Recorded Phone Call Raises Criticism for Evers and Vos

Gov. Tony Evers was light on details Thursday as Republicans criticized Evers and his staff for recording a phone call with legislative leaders. Assembly Speaker Robin Vos also faced criticism for comments he made on the call about immigrant culture.

By Will Kenneally

June 11, 2020

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Tony Evers

Gov. Tony Evers addresses the recording of a phone call between him and legislative leaders in a June 11, 2020 media briefing.

Gov. Tony Evers remained largely silent during a Thursday media briefing on issues surrounding the recording members of his staff made of a conversation with Republican leaders without their knowledge.

“I did not know about it. A staffer wanted help in taking notes and that’s why that staffer did that,” Evers said, without discussing what discipline the staffer might face. “I will not discuss personnel issues in public.”

As GOP leaders criticized the governor, saying his actions damaged the relationship between Republican and Democratic leadership, Evers fired back during the briefing.

“Alls I can do is reflect back on the lame duck session,” he said, referencing a slate of bills passed late in former Gov. Scott Walker’s term that took powers from the executive and placed them with the legislative branch. “I was really irritated about it and I didn’t think it was right, but that did not stop me from trying to work with the Republican leadership.”

Neither the governor, nor his chief legal counsel would say Thursday who was on the call with Republicans, but indicated a staffer who was on the call was in a position to consent to the call being recorded. State law requires one party to a phone call consent for that call to be recorded.

“Staff from both legislative offices and the governor’s offices were on the call and [the governor’s] staff consented to it being recorded,” the governor’s chief legal counsel said.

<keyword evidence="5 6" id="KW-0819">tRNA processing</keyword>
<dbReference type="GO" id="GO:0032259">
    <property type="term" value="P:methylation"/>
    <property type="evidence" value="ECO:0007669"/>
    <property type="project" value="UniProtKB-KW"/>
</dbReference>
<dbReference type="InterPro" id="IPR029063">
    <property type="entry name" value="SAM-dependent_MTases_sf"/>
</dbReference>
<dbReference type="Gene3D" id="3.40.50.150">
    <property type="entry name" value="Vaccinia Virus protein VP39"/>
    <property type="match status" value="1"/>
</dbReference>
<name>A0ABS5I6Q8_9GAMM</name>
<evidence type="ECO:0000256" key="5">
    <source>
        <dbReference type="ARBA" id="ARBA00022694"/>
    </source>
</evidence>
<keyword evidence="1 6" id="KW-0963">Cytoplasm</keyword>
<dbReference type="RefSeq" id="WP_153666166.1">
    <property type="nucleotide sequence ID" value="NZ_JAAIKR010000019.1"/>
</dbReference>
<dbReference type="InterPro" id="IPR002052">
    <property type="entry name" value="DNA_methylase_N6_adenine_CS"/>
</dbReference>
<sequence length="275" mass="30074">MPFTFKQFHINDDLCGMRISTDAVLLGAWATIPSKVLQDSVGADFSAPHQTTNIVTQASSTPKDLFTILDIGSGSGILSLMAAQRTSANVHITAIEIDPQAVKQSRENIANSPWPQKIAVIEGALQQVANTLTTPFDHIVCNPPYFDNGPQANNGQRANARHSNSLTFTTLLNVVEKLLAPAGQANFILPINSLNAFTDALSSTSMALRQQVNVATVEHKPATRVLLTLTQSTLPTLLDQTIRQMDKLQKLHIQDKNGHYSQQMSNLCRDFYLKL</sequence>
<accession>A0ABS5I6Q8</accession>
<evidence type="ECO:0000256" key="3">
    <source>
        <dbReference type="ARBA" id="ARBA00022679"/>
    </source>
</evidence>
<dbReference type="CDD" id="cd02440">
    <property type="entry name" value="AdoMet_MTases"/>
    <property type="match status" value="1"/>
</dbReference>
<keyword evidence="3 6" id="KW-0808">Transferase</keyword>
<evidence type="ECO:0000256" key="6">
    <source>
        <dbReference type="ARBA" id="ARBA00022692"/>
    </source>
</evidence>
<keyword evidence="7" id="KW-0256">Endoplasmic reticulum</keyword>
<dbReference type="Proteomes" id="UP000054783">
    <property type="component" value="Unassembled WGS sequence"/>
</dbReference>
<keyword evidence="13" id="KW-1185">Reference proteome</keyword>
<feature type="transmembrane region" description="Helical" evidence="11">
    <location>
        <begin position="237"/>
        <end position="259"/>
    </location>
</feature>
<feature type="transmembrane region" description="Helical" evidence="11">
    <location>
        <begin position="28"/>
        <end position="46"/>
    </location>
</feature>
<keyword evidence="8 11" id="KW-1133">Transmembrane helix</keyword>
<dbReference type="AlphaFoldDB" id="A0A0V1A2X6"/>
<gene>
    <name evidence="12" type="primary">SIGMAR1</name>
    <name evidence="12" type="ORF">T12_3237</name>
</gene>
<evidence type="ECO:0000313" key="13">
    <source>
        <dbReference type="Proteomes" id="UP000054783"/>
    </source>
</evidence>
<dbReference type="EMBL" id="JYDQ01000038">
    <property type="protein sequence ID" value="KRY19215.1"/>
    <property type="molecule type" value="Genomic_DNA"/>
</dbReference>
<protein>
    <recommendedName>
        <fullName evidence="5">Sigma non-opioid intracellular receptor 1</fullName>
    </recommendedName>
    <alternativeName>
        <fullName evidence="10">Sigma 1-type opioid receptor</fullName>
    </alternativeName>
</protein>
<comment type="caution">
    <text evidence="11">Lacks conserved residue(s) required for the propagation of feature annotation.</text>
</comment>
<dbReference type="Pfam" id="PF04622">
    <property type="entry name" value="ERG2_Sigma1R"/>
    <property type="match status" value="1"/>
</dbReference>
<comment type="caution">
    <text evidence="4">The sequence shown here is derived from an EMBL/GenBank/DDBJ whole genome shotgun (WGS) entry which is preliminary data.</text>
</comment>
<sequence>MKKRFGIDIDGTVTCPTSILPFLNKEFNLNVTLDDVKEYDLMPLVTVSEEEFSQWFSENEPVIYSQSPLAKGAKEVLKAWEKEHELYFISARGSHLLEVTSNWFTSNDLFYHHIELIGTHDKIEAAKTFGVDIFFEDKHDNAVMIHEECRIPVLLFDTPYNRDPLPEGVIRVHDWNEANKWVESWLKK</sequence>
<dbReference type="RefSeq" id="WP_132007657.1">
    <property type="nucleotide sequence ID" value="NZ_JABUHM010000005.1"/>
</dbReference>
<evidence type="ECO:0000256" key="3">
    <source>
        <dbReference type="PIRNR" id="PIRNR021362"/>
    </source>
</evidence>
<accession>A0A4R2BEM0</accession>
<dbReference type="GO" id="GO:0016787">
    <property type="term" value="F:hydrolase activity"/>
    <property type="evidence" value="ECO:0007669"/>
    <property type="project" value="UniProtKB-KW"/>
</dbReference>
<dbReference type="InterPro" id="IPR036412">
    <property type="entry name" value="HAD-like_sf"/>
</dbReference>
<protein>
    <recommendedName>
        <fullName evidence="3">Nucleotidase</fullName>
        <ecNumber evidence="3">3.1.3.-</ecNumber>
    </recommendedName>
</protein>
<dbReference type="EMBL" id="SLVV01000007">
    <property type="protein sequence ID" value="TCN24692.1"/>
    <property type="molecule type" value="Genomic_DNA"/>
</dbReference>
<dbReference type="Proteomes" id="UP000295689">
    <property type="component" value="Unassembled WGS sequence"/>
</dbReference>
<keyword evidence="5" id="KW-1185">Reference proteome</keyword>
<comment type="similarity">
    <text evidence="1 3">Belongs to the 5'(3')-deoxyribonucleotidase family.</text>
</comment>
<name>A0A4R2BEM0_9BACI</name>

The call also caused ire to be directed at Assembly Speaker Robin Vos for comments he made saying the culture of immigrant populations caused an outbreak of COVID-19 in Racine. Evers declined to discuss the comments Thursday.

“Certainly immigration status, race or ethnicity have no biologic role in someone’s risk of acquiring infection,” said state epidemiologist Dr. Ryan Westergaard during the briefing. “Working in indoor environments without physical distancing and without face masks is a well-known risk factor and those things are known to be true independent of race, ethnicity or background.”

The comments sparked calls for the speaker to resign, including from advocacy group Voces de la Frontera.

“Vos’ comments on immigrant culture are out of line and disrespectful,” said DACA recipient Morelia Blanco in a press release from the organization. “Culture isn’t the issue, it’s a lack of proper protections and necessary safety measures for immigrant essential workers.”

Vos responded to the calls for his resignation, saying he was following facts.

“Listen to what was said and not the sensationalist headline. Facts show communities of color are disproportionally [sic] impacted. That’s science,” he said.

During the Thursday briefing, the Evers administration also dodged questions on why former State Health Officer Jeanne Ayers was asked to resign in early May.

When asked about Ayers and the departure of the state’s third top health officer Nicole Safar, who left the agency to head a liberal advocacy group, a department spokeswoman interjected to say “the Department Health Services, consistent with other employers, does not comment on personnel matters.”

As of Thursday, the state has recorded 21,926 cases of COVID-19 with 682 deaths, and still shows a downward trend in the percentage of positive cases per those tested. Evers said as Wisconsinites gather in recent protests, demonstrators should get tested roughly a week after gathering in close proximity with others.

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